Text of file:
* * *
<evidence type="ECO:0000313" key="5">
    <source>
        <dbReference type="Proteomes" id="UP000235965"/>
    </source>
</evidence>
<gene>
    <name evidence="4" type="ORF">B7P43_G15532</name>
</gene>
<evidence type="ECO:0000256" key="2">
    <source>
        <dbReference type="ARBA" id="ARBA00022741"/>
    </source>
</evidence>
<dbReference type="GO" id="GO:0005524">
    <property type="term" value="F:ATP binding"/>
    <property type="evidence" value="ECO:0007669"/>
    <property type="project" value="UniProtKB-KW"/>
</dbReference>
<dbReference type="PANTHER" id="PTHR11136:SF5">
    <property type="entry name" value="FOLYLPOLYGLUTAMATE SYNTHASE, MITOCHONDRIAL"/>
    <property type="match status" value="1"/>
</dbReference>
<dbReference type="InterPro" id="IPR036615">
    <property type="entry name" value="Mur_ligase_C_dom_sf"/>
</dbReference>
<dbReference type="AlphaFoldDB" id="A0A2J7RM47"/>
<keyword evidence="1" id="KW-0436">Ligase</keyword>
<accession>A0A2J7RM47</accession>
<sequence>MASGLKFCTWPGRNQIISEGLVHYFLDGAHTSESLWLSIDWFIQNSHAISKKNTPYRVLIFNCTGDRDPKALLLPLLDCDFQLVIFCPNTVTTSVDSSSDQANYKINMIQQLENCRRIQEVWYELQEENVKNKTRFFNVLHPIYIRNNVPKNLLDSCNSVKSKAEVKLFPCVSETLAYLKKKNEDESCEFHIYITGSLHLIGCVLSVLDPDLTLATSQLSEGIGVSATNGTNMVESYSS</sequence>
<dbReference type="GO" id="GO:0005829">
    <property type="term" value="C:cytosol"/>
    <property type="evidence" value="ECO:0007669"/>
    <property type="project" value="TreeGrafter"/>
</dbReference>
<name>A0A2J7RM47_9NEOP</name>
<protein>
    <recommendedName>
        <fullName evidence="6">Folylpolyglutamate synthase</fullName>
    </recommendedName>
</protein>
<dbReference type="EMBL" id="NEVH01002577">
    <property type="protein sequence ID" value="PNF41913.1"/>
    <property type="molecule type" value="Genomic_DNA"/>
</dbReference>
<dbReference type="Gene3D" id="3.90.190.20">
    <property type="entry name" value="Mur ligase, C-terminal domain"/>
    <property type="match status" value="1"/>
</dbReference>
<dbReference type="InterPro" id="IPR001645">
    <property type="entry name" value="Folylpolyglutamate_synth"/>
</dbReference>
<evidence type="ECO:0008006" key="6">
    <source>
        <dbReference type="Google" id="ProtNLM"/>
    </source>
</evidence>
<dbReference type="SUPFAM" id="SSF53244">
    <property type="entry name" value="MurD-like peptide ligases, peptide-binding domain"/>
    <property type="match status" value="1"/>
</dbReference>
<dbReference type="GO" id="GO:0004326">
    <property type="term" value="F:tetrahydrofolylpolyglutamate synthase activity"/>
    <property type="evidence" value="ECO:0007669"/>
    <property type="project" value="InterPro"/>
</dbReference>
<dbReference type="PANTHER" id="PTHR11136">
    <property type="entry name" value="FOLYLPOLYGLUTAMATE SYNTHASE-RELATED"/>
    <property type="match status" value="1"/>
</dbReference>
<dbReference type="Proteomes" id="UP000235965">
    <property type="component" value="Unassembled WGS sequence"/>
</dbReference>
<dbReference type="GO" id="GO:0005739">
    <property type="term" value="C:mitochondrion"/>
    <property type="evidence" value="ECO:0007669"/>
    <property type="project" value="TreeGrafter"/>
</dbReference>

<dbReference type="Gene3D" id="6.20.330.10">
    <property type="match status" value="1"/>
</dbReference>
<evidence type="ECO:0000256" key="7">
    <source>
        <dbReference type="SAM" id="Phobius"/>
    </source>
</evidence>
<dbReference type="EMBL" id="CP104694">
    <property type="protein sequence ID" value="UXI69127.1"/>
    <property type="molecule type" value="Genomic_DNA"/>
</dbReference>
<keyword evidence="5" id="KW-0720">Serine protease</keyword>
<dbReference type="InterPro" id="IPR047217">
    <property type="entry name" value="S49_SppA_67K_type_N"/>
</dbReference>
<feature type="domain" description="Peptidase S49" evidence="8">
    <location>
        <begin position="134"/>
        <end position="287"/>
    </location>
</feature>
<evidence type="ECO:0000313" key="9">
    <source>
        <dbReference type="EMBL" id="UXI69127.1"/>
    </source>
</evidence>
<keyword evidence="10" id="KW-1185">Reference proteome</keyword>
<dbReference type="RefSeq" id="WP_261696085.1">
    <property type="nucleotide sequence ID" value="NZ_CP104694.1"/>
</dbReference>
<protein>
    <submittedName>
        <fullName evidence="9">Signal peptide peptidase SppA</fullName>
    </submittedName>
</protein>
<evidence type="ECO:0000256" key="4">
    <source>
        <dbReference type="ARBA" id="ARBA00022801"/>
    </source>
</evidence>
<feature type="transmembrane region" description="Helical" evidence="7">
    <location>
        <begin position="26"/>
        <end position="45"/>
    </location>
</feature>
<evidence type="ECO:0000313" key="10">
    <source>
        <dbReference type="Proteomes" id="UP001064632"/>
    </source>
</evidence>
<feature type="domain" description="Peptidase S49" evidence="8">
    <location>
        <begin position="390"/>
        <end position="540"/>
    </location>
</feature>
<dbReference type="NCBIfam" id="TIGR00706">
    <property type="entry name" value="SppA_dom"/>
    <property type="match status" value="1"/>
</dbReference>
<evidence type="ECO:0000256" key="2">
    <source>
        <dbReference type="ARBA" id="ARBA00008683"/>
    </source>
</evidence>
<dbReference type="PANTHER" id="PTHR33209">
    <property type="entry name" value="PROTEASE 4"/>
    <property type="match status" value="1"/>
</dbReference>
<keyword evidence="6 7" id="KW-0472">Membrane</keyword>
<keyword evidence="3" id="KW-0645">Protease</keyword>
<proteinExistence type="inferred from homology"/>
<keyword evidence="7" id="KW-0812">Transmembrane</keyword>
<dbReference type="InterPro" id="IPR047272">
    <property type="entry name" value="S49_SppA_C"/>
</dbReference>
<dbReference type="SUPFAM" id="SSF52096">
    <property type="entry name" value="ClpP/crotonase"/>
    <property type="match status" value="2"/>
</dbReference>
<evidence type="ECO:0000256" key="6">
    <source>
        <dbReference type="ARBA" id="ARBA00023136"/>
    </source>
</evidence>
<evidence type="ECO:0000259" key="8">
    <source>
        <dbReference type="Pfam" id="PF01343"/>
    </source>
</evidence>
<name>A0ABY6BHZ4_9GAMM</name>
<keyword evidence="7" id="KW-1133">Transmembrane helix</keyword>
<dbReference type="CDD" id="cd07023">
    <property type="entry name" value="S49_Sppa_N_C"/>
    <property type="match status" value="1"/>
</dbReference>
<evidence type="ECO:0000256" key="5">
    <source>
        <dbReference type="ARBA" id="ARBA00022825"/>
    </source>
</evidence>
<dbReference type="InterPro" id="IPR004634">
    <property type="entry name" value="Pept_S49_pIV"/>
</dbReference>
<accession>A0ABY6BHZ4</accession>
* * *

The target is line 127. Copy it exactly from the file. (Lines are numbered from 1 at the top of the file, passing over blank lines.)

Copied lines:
        <dbReference type="Proteomes" id="UP001064632"/>